Detroit — The chief judge of the 3rd Circuit Court had harsh words Monday for Wayne County executive candidate Phil Cavanagh and his attorney as he dismissed a lawsuit challenging the residency of Warren Evans, one of his opponents.
“I’m very unhappy with what has happened here. I’m thinking ‘what are you doing?’” Judge Robert Colombo Jr. said to Cavanagh’s attorney, Andrew Patterson. “Why shouldn’t I sanction you for filing a frivolous lawsuit?”
Colombo dismissed Friday a similar suit challenging the residency of Evans, a former top police chief and ex-Wayne County sheriff. The lawsuits claimed Evans hadn’t lived in the county for 30 days before the April 22 deadline to file.
Colombo said he wouldn’t issue sanctions but told Cavanagh he needed to “be careful” and that any candidate for the county executive seat needs to make good decisions and not waste people’s time and money.
Even though they risk sanctions, Cavanagh and Patterson said outside the courtroom they would file an appeal Monday afternoon.
“We think the judge was wrong on the law,” said Cavanagh, a state representative from Redford Township said. “The bottom line is we’re correct on the law and we’re trying to preserve an appealable issue.
“If we don't appeal, the precedent would be set that the Wayne County executive would be the only position in the state that doesn't have a residency requirement.”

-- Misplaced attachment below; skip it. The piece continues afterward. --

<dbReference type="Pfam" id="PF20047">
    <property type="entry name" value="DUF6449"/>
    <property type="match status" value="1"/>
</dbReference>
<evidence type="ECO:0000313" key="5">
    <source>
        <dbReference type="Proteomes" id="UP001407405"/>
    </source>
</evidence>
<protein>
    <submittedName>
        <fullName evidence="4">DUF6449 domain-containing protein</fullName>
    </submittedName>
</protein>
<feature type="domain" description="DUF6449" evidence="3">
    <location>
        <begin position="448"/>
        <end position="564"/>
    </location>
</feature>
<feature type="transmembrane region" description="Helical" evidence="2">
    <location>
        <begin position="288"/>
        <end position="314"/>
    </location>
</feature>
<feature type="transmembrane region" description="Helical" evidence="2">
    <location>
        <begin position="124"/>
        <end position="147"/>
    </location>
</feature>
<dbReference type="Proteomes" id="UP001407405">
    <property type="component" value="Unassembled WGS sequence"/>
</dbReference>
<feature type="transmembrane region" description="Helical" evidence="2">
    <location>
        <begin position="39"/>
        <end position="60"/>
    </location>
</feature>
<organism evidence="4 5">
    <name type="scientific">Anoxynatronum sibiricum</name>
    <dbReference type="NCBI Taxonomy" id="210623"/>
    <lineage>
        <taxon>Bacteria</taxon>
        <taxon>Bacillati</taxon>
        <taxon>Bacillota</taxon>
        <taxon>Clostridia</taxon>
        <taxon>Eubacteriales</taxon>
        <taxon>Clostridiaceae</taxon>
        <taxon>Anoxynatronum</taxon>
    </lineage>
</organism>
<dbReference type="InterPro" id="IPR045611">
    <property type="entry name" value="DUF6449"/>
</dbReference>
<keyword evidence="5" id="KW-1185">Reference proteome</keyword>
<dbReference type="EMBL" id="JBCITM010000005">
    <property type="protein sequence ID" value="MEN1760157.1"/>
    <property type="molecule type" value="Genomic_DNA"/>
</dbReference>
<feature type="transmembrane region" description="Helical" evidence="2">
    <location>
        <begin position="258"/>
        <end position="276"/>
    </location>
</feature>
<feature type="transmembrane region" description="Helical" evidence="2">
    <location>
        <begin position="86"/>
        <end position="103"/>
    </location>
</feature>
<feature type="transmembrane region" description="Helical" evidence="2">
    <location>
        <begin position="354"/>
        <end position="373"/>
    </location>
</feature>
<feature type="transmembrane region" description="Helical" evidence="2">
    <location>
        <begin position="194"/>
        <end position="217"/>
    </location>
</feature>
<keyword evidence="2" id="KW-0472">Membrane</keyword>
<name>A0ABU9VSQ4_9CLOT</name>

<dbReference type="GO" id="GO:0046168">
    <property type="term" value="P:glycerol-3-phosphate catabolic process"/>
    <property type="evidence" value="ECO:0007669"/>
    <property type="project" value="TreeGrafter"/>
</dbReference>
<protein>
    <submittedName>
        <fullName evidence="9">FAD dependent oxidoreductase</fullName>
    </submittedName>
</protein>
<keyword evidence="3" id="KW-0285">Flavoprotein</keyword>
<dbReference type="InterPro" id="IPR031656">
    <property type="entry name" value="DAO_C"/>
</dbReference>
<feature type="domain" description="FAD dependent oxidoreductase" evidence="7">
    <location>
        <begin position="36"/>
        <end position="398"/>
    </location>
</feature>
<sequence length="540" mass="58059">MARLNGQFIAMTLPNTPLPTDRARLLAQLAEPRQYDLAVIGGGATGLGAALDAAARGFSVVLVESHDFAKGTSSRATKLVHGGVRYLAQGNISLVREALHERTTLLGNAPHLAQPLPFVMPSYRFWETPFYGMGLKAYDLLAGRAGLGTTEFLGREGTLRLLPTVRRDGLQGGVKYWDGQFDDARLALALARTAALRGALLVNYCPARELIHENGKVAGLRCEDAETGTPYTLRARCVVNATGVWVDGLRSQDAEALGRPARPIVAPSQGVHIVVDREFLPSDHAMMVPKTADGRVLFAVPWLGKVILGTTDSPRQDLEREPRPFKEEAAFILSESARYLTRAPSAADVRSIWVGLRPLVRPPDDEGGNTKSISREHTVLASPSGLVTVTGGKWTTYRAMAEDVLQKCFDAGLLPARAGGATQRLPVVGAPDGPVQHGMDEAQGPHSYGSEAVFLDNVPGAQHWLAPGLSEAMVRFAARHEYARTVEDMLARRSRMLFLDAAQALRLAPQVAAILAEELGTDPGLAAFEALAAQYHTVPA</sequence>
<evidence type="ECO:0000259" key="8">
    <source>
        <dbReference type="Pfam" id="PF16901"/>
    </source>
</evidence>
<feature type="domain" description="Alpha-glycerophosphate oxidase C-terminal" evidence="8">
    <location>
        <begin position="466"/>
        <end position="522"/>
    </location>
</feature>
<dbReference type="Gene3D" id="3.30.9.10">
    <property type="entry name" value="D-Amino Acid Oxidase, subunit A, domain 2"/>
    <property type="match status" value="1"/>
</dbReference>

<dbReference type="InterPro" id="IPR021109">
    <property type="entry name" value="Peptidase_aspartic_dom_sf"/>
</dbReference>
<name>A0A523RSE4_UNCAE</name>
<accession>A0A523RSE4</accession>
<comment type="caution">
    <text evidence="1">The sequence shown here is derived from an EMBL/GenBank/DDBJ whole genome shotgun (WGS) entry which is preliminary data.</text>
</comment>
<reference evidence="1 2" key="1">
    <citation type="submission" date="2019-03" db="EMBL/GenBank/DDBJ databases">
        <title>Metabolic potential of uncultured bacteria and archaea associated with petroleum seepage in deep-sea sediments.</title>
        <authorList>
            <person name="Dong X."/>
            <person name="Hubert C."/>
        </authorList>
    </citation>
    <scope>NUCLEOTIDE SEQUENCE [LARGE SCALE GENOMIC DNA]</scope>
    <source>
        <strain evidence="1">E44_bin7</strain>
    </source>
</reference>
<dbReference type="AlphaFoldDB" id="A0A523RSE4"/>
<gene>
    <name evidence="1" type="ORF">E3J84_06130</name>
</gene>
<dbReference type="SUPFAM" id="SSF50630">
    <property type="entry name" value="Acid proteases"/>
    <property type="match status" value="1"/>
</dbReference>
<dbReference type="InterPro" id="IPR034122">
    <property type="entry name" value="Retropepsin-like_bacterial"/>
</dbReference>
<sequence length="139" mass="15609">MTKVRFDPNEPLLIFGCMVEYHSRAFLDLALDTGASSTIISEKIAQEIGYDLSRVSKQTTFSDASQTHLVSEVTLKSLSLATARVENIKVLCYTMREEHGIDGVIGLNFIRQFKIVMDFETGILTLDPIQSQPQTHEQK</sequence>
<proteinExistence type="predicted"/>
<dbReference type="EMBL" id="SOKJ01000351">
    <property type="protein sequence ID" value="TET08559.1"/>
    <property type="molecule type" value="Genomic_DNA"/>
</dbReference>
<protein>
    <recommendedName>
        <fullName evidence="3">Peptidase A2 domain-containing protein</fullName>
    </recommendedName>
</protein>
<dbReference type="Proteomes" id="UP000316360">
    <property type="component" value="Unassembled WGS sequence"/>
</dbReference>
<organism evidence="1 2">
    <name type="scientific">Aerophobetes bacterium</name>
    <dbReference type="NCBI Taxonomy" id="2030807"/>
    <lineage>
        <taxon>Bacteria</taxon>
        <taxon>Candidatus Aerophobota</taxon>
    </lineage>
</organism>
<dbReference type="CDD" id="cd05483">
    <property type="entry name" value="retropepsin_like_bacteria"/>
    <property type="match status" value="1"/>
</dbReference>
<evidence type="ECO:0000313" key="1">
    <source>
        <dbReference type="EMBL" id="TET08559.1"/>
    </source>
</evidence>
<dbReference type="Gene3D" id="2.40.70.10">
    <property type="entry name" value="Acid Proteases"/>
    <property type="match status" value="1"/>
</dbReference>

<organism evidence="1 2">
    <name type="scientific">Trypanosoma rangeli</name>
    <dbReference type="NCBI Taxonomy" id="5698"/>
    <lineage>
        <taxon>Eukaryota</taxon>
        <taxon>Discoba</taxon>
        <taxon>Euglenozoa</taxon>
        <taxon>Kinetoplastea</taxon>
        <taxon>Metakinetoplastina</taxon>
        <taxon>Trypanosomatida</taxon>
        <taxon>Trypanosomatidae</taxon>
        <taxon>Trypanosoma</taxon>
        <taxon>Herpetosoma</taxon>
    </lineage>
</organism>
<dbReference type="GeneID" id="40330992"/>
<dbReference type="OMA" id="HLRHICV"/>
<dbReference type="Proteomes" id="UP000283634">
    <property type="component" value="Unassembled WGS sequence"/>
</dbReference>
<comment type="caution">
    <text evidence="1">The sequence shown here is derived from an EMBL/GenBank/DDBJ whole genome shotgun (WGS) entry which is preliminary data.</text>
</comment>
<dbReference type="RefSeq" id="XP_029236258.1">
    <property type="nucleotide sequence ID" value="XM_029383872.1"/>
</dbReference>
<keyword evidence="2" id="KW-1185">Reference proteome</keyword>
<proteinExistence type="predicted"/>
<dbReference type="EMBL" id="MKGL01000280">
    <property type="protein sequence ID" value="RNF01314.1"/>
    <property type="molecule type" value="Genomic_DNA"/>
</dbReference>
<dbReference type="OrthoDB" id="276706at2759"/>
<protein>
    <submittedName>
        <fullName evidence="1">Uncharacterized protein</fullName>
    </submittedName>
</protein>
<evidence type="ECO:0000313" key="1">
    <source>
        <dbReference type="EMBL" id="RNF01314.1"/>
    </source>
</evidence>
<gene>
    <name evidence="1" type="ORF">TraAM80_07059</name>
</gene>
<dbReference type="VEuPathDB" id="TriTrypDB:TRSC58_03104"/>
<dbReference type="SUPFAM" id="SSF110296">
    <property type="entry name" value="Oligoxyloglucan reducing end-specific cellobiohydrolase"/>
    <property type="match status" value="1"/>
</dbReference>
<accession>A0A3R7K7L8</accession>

Cavanagh contends Evans listed his 20-acre horse ranch in Washtenaw County as his primary residence from at least January 2012 until the day before the April 22nd filing deadline.
Richard Kaufman, Evans' campaign manager, said Evans moved from Salem Township into Grosse Pointe Park in January and moved into a Detroit apartment April 1.
“They waste resources because they’re afraid of democracy and the public has viewed we have the proven leader in Warren Evans.”
Evans’ attorney, John Pirich, called an appeal “absurd and ridiculous” and said the campaign will seek court sanctions and fees for a frivolous appeal if the Cavanagh camp does appeal the decision.
“It’s just a waste of time and money,” he said. “We called it a stunt, and that’s what it is.”
Cavanagh may have adopted a go-for-broke strategy with a week to go in the election, said Bill Ballenger, an associate editor with Inside Michigan Politics.
“Nothing ventured, nothing gained,” Ballenger said. “But you’ve got to believe Cavanagh is swimming upstream in this campaign. I don’t know if you’d call it a Hail Mary or desperation, but it’s probably close to it.”
Such a strategy could ultimately fail — even if he is successful in getting votes for Evans not to count, Ballenger said.
“Very often the public doesn’t like things like this happening,” he said.
About 48,000 absentee ballots already have been cast, Pirich said. The suit looks to throw those out and any other votes Aug. 5 for Evans.
Evans is one of the frontrunners in a crowded Democratic field. Other candidates include incumbent Robert Ficano, Wayne County Commissioner Kevin McNamara of Belleville; and six other Democratic candidates.